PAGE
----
The congregation shouted various approved phrases of holiness such as “tell it” and “that’s right” and someone began clapping. Next to me, Scott fidgeted closer to me so that our shoulders were touching. I suddenly found that I couldn’t move.
I reminded myself that I should not be allowing myself to be so distracted in the midst of what was going on—that I was going to need to focus if I wasn’t going to miss out on the roll call. I stared hard at Pastor Brown, noticing how the perspiration had already begun dripping from his forehead. He pulled out a white handkerchief from his pocket and began mopping his brow.
“The groom is coming to claim his precious bride,” he continued, “but the question is, will the bride be ready? Will the bride be pure?”
Scott inched a little closer. My cheeks were radiating heat at this point and I was conscious of beginning to perspire, myself.
He went on to extend the metaphor into how we must not let the groom catch us sleeping and that we must make every effort to prepare for his appearance. This necessarily meant, of course, cleansing ourselves from all that is sinful. In my particular case, it meant scooting a couple of inches to the right.
Finally, he began a sinner’s prayer for redemption, which we all prayed in case it hadn’t taken the last time we prayed it. If Jesus was coming back, then we had all better make sure that we were on the guest list. I closed my eyes, focusing all of my attention on the spiritual battle I imagined was raging around me.
“Jesus, we hear you calling to us. We know how much you love us and how much you sacrificed for us,” said Pastor Brown.
Faces swathed in shimmering light appear at the top of the ceiling. Arrows are poised in the direction of our pew, where I am willing Scott’s hand past the hem of my skirt against all that is pure and holy. Instead, he reaches his opposite hand behind his back toward me. I reach my own hand behind my back on the other side and meet his in the middle. My chest convulses with teen delight.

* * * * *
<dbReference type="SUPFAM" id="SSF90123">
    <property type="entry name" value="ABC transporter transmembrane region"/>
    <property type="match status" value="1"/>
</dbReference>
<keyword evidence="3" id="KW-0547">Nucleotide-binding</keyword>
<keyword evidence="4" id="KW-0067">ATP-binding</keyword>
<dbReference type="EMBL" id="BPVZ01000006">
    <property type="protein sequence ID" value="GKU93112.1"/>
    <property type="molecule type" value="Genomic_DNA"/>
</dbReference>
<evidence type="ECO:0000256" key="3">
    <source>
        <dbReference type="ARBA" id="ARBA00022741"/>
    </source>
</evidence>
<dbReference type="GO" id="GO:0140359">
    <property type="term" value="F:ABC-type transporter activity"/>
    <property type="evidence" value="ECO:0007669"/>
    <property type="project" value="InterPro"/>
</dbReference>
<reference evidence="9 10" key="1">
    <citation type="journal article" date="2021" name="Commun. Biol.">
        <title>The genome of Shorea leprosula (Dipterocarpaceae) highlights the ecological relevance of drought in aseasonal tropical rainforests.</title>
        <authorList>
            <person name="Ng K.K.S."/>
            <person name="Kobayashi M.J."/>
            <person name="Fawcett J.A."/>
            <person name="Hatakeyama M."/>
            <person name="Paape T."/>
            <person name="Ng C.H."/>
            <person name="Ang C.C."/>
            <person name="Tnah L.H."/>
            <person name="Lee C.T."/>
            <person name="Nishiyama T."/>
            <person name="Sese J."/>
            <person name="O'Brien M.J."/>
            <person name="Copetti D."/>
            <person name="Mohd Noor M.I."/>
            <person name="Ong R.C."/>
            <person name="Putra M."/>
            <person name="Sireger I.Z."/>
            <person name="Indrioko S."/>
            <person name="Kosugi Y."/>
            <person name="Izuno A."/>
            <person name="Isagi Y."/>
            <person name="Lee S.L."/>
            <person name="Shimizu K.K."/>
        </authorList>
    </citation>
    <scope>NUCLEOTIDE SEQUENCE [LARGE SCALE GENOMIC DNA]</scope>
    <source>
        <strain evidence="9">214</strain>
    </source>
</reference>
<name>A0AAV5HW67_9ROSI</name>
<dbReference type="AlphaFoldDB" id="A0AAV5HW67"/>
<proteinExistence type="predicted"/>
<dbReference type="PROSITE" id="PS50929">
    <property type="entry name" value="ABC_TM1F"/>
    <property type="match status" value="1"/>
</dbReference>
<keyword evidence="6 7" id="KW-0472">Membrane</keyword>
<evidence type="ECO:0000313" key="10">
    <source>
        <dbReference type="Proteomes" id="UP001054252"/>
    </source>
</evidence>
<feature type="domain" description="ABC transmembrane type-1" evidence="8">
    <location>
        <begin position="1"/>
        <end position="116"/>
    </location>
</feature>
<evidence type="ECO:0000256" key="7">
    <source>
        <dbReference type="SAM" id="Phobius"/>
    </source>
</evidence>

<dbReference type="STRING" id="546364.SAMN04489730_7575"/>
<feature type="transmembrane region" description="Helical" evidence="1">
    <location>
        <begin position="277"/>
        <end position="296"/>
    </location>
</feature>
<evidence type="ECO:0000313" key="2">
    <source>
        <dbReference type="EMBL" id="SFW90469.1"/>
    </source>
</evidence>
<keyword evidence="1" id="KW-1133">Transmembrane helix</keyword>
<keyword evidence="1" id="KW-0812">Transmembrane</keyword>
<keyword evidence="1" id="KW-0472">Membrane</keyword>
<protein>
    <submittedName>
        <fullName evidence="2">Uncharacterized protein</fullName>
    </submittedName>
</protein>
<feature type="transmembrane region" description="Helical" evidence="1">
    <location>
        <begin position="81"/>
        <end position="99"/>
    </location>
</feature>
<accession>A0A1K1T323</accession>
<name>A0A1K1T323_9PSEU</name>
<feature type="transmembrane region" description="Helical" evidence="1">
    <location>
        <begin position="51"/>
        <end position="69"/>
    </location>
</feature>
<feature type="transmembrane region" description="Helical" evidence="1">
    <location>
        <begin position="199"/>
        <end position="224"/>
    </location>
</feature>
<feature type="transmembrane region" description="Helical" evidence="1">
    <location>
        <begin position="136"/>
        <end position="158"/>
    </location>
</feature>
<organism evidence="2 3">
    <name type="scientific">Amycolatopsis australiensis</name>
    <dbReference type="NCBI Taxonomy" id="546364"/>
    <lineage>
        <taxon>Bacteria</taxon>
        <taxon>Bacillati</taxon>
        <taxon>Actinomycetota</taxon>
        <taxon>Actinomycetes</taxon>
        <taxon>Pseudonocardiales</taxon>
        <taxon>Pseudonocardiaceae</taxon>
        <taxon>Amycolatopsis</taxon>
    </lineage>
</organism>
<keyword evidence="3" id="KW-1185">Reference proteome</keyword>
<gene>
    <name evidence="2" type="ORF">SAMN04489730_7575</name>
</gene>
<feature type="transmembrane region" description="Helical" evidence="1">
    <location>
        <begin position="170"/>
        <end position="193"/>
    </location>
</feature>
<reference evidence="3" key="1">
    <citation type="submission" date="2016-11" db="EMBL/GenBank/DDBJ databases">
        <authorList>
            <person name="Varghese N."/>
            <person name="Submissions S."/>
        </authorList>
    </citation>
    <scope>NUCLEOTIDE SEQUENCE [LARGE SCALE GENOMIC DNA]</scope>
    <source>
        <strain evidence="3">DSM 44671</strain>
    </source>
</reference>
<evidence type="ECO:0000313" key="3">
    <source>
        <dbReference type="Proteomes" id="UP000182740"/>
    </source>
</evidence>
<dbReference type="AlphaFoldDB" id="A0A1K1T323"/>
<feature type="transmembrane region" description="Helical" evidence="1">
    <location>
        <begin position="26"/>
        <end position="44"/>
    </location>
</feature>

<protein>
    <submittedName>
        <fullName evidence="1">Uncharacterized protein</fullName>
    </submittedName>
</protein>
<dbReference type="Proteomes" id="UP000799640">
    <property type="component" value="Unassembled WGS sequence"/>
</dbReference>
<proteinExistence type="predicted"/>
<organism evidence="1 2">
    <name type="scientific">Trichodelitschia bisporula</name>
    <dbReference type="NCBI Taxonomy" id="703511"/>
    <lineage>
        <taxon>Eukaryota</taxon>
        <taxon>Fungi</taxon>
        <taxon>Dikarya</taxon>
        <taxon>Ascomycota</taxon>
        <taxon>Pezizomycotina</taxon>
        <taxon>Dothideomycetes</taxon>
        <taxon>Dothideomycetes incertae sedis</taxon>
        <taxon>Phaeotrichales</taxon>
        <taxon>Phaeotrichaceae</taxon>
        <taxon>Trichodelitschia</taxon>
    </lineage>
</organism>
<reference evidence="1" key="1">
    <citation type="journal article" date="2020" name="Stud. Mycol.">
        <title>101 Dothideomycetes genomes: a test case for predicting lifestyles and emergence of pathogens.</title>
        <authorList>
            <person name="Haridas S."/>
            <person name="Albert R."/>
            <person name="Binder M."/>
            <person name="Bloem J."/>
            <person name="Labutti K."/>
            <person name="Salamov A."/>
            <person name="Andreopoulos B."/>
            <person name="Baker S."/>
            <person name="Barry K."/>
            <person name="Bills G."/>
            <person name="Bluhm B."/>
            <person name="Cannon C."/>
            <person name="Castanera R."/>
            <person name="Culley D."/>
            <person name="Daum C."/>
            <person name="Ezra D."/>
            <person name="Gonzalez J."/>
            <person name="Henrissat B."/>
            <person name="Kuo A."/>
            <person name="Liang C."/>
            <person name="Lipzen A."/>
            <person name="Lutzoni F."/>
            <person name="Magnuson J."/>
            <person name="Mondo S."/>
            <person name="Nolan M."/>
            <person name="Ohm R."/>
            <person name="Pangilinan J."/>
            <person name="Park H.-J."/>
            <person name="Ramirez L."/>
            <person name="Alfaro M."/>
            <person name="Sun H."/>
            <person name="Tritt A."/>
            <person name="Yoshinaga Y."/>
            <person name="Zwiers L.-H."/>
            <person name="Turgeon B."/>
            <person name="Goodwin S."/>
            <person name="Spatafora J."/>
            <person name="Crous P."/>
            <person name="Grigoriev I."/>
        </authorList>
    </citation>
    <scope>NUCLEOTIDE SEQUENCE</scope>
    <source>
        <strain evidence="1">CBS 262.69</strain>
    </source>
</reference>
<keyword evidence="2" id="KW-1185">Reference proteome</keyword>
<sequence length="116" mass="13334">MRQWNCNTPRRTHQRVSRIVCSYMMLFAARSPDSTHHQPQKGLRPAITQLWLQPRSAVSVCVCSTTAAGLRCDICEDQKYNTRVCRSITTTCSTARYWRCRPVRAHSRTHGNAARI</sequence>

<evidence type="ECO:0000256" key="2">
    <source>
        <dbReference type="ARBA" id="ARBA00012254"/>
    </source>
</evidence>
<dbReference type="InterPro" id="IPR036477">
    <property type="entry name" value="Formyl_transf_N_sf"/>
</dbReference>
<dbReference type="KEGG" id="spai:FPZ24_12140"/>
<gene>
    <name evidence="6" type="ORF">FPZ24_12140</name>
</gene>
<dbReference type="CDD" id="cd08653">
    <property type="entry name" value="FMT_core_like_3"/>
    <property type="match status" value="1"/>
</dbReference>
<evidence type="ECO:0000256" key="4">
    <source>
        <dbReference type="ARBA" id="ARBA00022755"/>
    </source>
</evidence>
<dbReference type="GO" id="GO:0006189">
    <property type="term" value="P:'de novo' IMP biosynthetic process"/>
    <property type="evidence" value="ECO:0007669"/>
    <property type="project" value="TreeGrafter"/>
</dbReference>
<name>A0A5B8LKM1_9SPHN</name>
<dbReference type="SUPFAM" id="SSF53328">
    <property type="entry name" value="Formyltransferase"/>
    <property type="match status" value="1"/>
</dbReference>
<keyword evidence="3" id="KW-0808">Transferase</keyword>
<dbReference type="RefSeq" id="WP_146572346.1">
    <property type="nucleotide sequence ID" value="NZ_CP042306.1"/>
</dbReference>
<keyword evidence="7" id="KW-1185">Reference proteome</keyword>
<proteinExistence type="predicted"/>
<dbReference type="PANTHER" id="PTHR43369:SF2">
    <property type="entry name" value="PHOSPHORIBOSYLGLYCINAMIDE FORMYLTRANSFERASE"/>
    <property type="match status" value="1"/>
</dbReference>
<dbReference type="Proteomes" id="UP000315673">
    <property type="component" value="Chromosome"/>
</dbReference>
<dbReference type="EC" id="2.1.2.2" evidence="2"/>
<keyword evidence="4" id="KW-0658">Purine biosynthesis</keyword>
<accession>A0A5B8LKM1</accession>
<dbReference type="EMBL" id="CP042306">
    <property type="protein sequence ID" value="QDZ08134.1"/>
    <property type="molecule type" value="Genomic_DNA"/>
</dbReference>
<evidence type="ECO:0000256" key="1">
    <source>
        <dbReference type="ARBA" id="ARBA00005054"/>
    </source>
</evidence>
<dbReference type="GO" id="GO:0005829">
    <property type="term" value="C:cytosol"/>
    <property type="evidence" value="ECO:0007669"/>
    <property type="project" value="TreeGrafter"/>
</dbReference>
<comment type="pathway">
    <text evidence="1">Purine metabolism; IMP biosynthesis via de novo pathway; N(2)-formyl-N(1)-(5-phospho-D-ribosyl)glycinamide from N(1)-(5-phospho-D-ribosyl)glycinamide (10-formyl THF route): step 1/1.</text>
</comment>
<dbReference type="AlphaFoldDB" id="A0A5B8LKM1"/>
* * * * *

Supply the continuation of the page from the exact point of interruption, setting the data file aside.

“We accept your gift and thank you for your love. We surrender ourselves to your ultimate purpose.”
A tension is rising and a silence rings out through Heaven—for about seven seconds.
“We thank you, oh Lord, for your promise to return for us one day.”
Inexplicably, I uncross my legs. Oh, God, I pray—put an end to this torture!!!
“We look forward to that, Dear Lord, and we know that you have conquered death once through your Son. In Your Son Jesus’ precious name, Amen.”
Screams recede into the bright sunlight. I reach for a Kleenex.
We were then invited to an altar call. Pastor Brown never knew an empty altar. It didn’t matter how short the sermon, he could always coax a couple of sinners down and away from the gnashing of teeth. But he has never—and I mean never—had the success he had on that Sunday.
It started with the familiar tune “Just As I Am” coming through the organ in the background of the pastoral prayer. It was a couple of kids from the Youth Group. With people as moved as they were by the thought of Christ’s imminent return, it didn’t take long for a few more of their friends to join in. I knew I should join them. My own sanctification process had suffered a severe setback that day. But I am ashamed to say that I was not among them. I was still glued to Scott’s shoulder.